CEOs of small and medium-sized companies face very different challenges than Apple and Samsung do.
After 36 years at FM Global, Tom Lawson stepped into the CEO role to “sustain success while avoiding complacency” at the 180-year-old property insurance giant.
New breaches happening daily capture everything from credit data to health records to fingerprints—and put CEOs and their families at risk
John Chambers and Myron Ullman, CEOs of Intel and JCPenney, raised eyebrows recently by co-writing a Wall Street Journal op-ed piece in which they called for Congress to approve legislation that would “break the business model” of “patent-assertion firms,” otherwise known as patent trolls, which collectively cost the two companies more than one-third of a billion dollars in legal expenses over the last five years.
Due to their high profiles, CEOs face heightened risk from credit card and other personal data and privacy breaches.
In Against the Gods, the best-seller about the history of measuring risk, author Peter Bernstein writes that the difference between modern times and the past is the “mastery” of risk. Understanding, weighing and acting on risk is a fundamental task for chief executives.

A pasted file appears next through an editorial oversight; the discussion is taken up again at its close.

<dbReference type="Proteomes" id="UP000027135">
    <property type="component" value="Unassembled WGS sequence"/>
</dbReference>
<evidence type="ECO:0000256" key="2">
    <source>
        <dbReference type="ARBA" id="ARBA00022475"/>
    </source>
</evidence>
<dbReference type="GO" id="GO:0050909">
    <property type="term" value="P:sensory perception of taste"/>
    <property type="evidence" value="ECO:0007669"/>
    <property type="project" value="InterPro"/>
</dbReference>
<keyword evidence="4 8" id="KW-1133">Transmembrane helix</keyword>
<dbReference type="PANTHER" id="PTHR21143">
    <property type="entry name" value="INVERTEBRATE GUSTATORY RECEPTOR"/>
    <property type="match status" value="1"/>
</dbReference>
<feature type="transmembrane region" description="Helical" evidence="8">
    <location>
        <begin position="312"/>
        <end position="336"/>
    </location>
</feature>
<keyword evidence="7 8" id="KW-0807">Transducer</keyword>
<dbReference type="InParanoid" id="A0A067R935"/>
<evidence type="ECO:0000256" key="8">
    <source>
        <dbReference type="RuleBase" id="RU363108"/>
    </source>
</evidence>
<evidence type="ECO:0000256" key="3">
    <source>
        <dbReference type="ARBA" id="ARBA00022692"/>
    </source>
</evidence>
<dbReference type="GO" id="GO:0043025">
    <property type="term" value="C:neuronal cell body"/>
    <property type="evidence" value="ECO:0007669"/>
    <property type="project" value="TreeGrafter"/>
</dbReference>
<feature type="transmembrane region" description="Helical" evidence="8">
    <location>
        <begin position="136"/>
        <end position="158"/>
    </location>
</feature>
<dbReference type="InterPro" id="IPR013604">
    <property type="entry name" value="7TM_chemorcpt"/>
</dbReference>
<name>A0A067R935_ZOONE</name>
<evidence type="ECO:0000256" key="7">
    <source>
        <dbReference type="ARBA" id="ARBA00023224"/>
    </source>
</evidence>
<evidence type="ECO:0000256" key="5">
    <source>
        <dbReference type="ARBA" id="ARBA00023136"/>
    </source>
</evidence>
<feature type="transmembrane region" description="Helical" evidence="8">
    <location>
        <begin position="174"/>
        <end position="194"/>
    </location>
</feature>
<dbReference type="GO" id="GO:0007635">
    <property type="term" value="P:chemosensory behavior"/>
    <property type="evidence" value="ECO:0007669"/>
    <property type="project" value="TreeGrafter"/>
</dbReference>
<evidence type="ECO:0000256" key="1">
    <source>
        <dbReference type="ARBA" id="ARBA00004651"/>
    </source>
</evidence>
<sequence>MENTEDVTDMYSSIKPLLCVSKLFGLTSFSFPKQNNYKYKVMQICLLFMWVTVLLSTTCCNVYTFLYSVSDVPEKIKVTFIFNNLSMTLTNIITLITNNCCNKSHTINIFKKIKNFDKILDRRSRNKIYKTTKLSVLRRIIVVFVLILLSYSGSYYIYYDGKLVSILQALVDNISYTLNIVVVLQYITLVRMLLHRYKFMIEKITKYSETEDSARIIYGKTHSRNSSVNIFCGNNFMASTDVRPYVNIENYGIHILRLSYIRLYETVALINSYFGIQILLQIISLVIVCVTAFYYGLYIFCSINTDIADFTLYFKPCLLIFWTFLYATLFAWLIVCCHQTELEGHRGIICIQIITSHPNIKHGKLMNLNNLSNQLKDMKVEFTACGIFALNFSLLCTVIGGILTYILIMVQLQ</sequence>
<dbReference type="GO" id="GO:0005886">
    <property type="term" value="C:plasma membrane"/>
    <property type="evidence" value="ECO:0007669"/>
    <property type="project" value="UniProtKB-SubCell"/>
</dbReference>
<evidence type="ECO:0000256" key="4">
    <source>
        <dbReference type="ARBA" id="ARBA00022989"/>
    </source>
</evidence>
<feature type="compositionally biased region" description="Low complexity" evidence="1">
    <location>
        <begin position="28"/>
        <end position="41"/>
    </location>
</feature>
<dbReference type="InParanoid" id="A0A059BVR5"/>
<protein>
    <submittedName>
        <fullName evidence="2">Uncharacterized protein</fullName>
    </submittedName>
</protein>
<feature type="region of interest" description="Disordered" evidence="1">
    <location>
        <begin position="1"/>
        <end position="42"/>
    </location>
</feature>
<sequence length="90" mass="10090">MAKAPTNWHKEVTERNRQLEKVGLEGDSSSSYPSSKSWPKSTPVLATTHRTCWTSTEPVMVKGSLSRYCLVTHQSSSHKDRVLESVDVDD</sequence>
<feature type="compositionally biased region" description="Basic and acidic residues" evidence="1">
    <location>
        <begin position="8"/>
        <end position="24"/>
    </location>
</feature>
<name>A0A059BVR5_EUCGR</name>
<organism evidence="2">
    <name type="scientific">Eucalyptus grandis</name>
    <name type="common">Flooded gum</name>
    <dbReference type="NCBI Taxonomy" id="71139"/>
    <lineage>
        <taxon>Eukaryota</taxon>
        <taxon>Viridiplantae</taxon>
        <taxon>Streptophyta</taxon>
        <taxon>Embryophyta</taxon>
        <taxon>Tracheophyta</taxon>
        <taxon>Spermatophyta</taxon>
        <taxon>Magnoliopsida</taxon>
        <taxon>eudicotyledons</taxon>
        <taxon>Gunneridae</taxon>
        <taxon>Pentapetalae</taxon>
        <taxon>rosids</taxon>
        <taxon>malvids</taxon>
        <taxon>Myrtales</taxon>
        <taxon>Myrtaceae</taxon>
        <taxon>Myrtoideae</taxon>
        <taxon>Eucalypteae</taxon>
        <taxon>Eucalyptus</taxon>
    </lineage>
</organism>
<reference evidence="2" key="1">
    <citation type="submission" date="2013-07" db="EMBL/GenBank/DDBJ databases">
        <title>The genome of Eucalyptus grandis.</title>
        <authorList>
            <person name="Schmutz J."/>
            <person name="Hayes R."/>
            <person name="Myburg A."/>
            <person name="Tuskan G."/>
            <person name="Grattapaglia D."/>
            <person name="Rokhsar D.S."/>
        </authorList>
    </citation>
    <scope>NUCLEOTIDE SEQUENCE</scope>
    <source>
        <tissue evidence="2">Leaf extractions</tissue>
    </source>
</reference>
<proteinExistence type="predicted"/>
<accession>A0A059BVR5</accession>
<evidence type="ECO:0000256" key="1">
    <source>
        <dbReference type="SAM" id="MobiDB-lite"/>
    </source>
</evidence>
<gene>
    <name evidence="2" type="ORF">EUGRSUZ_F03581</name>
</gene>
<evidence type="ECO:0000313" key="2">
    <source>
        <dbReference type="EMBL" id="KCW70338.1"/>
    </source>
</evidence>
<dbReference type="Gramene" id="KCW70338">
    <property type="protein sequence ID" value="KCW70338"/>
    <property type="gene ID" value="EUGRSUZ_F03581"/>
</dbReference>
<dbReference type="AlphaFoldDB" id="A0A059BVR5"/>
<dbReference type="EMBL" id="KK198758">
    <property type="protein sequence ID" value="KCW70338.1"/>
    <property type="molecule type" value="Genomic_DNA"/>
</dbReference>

Enterprise risk management is a top priority today for the C-suite and corporate boards given the changes in regulatory compliance and the rapidly evolving risks of cybersecurity, social media and geopolitical issues.
Entrepreneurs’ Propensity for Risk; Taxes, Licensing Regulations and Economic Uncertainty Cited as Challenges
Data on newly formed companies and their founders are hard to come by, but a vital component to measuring economic health emerged in a recent study of today's entrepreneurs. LegalZoom and the Ewing Marion Kauffman Foundation surveyed 1,431 business owners who formed their companies through LegalZoom in 2012. Policy makers should heed the finding that certain barriers impede start-ups at a critical stage of development.
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Litigation does not have to be an uncontrollable factor in the valuation of any business. By properly evaluating the potential for materiality and future litigation, and the connection between the litigation and the business plan, investors can make informed decisions, with a full understanding of the legal risk associated with a potential company.